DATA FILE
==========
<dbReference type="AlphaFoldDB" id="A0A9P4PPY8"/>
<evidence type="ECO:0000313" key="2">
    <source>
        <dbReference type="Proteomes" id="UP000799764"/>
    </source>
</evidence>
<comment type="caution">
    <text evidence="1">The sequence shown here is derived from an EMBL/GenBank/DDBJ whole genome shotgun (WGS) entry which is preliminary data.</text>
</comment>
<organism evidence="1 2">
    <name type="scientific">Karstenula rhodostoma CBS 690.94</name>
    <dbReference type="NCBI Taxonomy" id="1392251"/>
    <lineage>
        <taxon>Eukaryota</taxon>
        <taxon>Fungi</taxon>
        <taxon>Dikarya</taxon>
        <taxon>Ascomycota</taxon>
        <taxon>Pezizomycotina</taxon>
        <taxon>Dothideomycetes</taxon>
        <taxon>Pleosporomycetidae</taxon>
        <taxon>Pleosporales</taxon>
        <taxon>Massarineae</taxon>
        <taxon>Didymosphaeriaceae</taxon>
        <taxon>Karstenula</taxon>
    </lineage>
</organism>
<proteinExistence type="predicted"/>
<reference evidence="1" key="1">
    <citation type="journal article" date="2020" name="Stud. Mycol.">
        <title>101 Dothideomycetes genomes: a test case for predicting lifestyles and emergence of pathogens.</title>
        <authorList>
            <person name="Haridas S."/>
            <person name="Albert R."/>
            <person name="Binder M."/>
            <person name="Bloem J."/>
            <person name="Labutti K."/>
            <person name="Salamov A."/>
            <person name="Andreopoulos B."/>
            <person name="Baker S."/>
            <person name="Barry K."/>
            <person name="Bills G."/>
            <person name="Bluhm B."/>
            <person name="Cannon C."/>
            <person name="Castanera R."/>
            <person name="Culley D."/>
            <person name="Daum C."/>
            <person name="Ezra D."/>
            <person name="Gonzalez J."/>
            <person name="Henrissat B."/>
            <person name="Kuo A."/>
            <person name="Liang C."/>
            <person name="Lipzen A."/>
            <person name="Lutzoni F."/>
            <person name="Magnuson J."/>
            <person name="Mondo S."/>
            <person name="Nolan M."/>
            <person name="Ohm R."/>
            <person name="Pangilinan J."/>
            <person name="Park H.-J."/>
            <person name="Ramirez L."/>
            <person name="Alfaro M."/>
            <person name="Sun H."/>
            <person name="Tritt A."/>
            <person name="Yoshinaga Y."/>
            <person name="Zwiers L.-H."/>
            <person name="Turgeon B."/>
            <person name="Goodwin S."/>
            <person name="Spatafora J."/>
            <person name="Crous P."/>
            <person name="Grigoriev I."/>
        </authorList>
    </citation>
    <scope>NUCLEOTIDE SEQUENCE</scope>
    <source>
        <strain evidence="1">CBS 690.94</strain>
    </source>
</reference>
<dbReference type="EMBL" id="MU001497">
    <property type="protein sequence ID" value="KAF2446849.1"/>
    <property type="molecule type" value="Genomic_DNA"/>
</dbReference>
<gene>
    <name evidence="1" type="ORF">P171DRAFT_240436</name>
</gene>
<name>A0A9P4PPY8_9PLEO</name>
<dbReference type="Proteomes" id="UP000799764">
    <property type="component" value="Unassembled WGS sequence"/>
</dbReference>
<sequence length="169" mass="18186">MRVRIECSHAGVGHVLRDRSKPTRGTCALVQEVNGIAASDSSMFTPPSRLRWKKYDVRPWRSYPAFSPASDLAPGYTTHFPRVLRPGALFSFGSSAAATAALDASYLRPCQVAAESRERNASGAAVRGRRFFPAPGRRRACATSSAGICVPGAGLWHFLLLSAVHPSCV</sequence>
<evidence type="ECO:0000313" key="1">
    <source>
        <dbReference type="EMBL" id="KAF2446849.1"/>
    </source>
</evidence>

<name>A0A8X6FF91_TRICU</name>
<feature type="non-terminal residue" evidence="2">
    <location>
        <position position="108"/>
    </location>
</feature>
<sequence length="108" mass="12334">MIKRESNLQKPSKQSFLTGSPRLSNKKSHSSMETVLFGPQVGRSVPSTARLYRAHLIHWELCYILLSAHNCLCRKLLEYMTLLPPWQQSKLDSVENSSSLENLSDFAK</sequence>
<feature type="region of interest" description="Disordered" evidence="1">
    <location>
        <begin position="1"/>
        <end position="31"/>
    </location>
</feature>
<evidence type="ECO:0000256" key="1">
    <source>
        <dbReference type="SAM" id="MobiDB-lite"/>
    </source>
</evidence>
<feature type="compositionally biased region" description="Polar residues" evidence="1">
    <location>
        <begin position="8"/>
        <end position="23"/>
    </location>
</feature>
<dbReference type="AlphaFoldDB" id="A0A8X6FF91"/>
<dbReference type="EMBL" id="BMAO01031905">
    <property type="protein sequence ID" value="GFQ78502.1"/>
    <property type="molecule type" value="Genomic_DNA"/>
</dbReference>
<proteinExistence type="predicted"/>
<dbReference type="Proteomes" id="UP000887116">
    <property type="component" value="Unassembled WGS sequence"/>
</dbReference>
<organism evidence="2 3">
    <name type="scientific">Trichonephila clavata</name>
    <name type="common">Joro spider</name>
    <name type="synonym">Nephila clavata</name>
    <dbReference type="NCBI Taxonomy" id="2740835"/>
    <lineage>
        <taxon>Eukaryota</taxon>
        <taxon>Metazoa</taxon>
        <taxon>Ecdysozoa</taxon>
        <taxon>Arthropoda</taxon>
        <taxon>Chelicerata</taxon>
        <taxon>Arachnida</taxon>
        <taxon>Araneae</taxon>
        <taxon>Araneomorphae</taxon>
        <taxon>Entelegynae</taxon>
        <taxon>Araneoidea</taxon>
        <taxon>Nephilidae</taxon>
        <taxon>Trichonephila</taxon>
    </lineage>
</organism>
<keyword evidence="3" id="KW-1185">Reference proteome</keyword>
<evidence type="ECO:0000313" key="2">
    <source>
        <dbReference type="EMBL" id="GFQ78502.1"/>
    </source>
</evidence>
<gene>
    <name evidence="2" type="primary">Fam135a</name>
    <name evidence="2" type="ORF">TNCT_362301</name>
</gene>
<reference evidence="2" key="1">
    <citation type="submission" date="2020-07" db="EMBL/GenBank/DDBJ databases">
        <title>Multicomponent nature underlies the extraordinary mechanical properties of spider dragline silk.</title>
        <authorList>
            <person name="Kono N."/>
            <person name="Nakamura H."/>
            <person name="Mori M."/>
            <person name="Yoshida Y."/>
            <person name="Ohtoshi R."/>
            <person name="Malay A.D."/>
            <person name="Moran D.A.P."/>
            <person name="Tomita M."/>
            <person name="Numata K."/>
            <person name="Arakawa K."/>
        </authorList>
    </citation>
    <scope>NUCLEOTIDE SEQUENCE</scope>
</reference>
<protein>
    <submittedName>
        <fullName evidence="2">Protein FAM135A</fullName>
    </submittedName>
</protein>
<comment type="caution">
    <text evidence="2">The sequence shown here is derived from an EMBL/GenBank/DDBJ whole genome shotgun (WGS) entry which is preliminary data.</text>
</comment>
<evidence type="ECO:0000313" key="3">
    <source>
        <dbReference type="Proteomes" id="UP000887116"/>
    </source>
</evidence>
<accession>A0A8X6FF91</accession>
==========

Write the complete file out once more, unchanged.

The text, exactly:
<dbReference type="AlphaFoldDB" id="A0A9P4PPY8"/>
<evidence type="ECO:0000313" key="2">
    <source>
        <dbReference type="Proteomes" id="UP000799764"/>
    </source>
</evidence>
<comment type="caution">
    <text evidence="1">The sequence shown here is derived from an EMBL/GenBank/DDBJ whole genome shotgun (WGS) entry which is preliminary data.</text>
</comment>
<organism evidence="1 2">
    <name type="scientific">Karstenula rhodostoma CBS 690.94</name>
    <dbReference type="NCBI Taxonomy" id="1392251"/>
    <lineage>
        <taxon>Eukaryota</taxon>
        <taxon>Fungi</taxon>
        <taxon>Dikarya</taxon>
        <taxon>Ascomycota</taxon>
        <taxon>Pezizomycotina</taxon>
        <taxon>Dothideomycetes</taxon>
        <taxon>Pleosporomycetidae</taxon>
        <taxon>Pleosporales</taxon>
        <taxon>Massarineae</taxon>
        <taxon>Didymosphaeriaceae</taxon>
        <taxon>Karstenula</taxon>
    </lineage>
</organism>
<proteinExistence type="predicted"/>
<reference evidence="1" key="1">
    <citation type="journal article" date="2020" name="Stud. Mycol.">
        <title>101 Dothideomycetes genomes: a test case for predicting lifestyles and emergence of pathogens.</title>
        <authorList>
            <person name="Haridas S."/>
            <person name="Albert R."/>
            <person name="Binder M."/>
            <person name="Bloem J."/>
            <person name="Labutti K."/>
            <person name="Salamov A."/>
            <person name="Andreopoulos B."/>
            <person name="Baker S."/>
            <person name="Barry K."/>
            <person name="Bills G."/>
            <person name="Bluhm B."/>
            <person name="Cannon C."/>
            <person name="Castanera R."/>
            <person name="Culley D."/>
            <person name="Daum C."/>
            <person name="Ezra D."/>
            <person name="Gonzalez J."/>
            <person name="Henrissat B."/>
            <person name="Kuo A."/>
            <person name="Liang C."/>
            <person name="Lipzen A."/>
            <person name="Lutzoni F."/>
            <person name="Magnuson J."/>
            <person name="Mondo S."/>
            <person name="Nolan M."/>
            <person name="Ohm R."/>
            <person name="Pangilinan J."/>
            <person name="Park H.-J."/>
            <person name="Ramirez L."/>
            <person name="Alfaro M."/>
            <person name="Sun H."/>
            <person name="Tritt A."/>
            <person name="Yoshinaga Y."/>
            <person name="Zwiers L.-H."/>
            <person name="Turgeon B."/>
            <person name="Goodwin S."/>
            <person name="Spatafora J."/>
            <person name="Crous P."/>
            <person name="Grigoriev I."/>
        </authorList>
    </citation>
    <scope>NUCLEOTIDE SEQUENCE</scope>
    <source>
        <strain evidence="1">CBS 690.94</strain>
    </source>
</reference>
<dbReference type="EMBL" id="MU001497">
    <property type="protein sequence ID" value="KAF2446849.1"/>
    <property type="molecule type" value="Genomic_DNA"/>
</dbReference>
<gene>
    <name evidence="1" type="ORF">P171DRAFT_240436</name>
</gene>
<name>A0A9P4PPY8_9PLEO</name>
<dbReference type="Proteomes" id="UP000799764">
    <property type="component" value="Unassembled WGS sequence"/>
</dbReference>
<sequence length="169" mass="18186">MRVRIECSHAGVGHVLRDRSKPTRGTCALVQEVNGIAASDSSMFTPPSRLRWKKYDVRPWRSYPAFSPASDLAPGYTTHFPRVLRPGALFSFGSSAAATAALDASYLRPCQVAAESRERNASGAAVRGRRFFPAPGRRRACATSSAGICVPGAGLWHFLLLSAVHPSCV</sequence>
<evidence type="ECO:0000313" key="1">
    <source>
        <dbReference type="EMBL" id="KAF2446849.1"/>
    </source>
</evidence>

<name>A0A8X6FF91_TRICU</name>
<feature type="non-terminal residue" evidence="2">
    <location>
        <position position="108"/>
    </location>
</feature>
<sequence length="108" mass="12334">MIKRESNLQKPSKQSFLTGSPRLSNKKSHSSMETVLFGPQVGRSVPSTARLYRAHLIHWELCYILLSAHNCLCRKLLEYMTLLPPWQQSKLDSVENSSSLENLSDFAK</sequence>
<feature type="region of interest" description="Disordered" evidence="1">
    <location>
        <begin position="1"/>
        <end position="31"/>
    </location>
</feature>
<evidence type="ECO:0000256" key="1">
    <source>
        <dbReference type="SAM" id="MobiDB-lite"/>
    </source>
</evidence>
<feature type="compositionally biased region" description="Polar residues" evidence="1">
    <location>
        <begin position="8"/>
        <end position="23"/>
    </location>
</feature>
<dbReference type="AlphaFoldDB" id="A0A8X6FF91"/>
<dbReference type="EMBL" id="BMAO01031905">
    <property type="protein sequence ID" value="GFQ78502.1"/>
    <property type="molecule type" value="Genomic_DNA"/>
</dbReference>
<proteinExistence type="predicted"/>
<dbReference type="Proteomes" id="UP000887116">
    <property type="component" value="Unassembled WGS sequence"/>
</dbReference>
<organism evidence="2 3">
    <name type="scientific">Trichonephila clavata</name>
    <name type="common">Joro spider</name>
    <name type="synonym">Nephila clavata</name>
    <dbReference type="NCBI Taxonomy" id="2740835"/>
    <lineage>
        <taxon>Eukaryota</taxon>
        <taxon>Metazoa</taxon>
        <taxon>Ecdysozoa</taxon>
        <taxon>Arthropoda</taxon>
        <taxon>Chelicerata</taxon>
        <taxon>Arachnida</taxon>
        <taxon>Araneae</taxon>
        <taxon>Araneomorphae</taxon>
        <taxon>Entelegynae</taxon>
        <taxon>Araneoidea</taxon>
        <taxon>Nephilidae</taxon>
        <taxon>Trichonephila</taxon>
    </lineage>
</organism>
<keyword evidence="3" id="KW-1185">Reference proteome</keyword>
<evidence type="ECO:0000313" key="2">
    <source>
        <dbReference type="EMBL" id="GFQ78502.1"/>
    </source>
</evidence>
<gene>
    <name evidence="2" type="primary">Fam135a</name>
    <name evidence="2" type="ORF">TNCT_362301</name>
</gene>
<reference evidence="2" key="1">
    <citation type="submission" date="2020-07" db="EMBL/GenBank/DDBJ databases">
        <title>Multicomponent nature underlies the extraordinary mechanical properties of spider dragline silk.</title>
        <authorList>
            <person name="Kono N."/>
            <person name="Nakamura H."/>
            <person name="Mori M."/>
            <person name="Yoshida Y."/>
            <person name="Ohtoshi R."/>
            <person name="Malay A.D."/>
            <person name="Moran D.A.P."/>
            <person name="Tomita M."/>
            <person name="Numata K."/>
            <person name="Arakawa K."/>
        </authorList>
    </citation>
    <scope>NUCLEOTIDE SEQUENCE</scope>
</reference>
<protein>
    <submittedName>
        <fullName evidence="2">Protein FAM135A</fullName>
    </submittedName>
</protein>
<comment type="caution">
    <text evidence="2">The sequence shown here is derived from an EMBL/GenBank/DDBJ whole genome shotgun (WGS) entry which is preliminary data.</text>
</comment>
<evidence type="ECO:0000313" key="3">
    <source>
        <dbReference type="Proteomes" id="UP000887116"/>
    </source>
</evidence>
<accession>A0A8X6FF91</accession>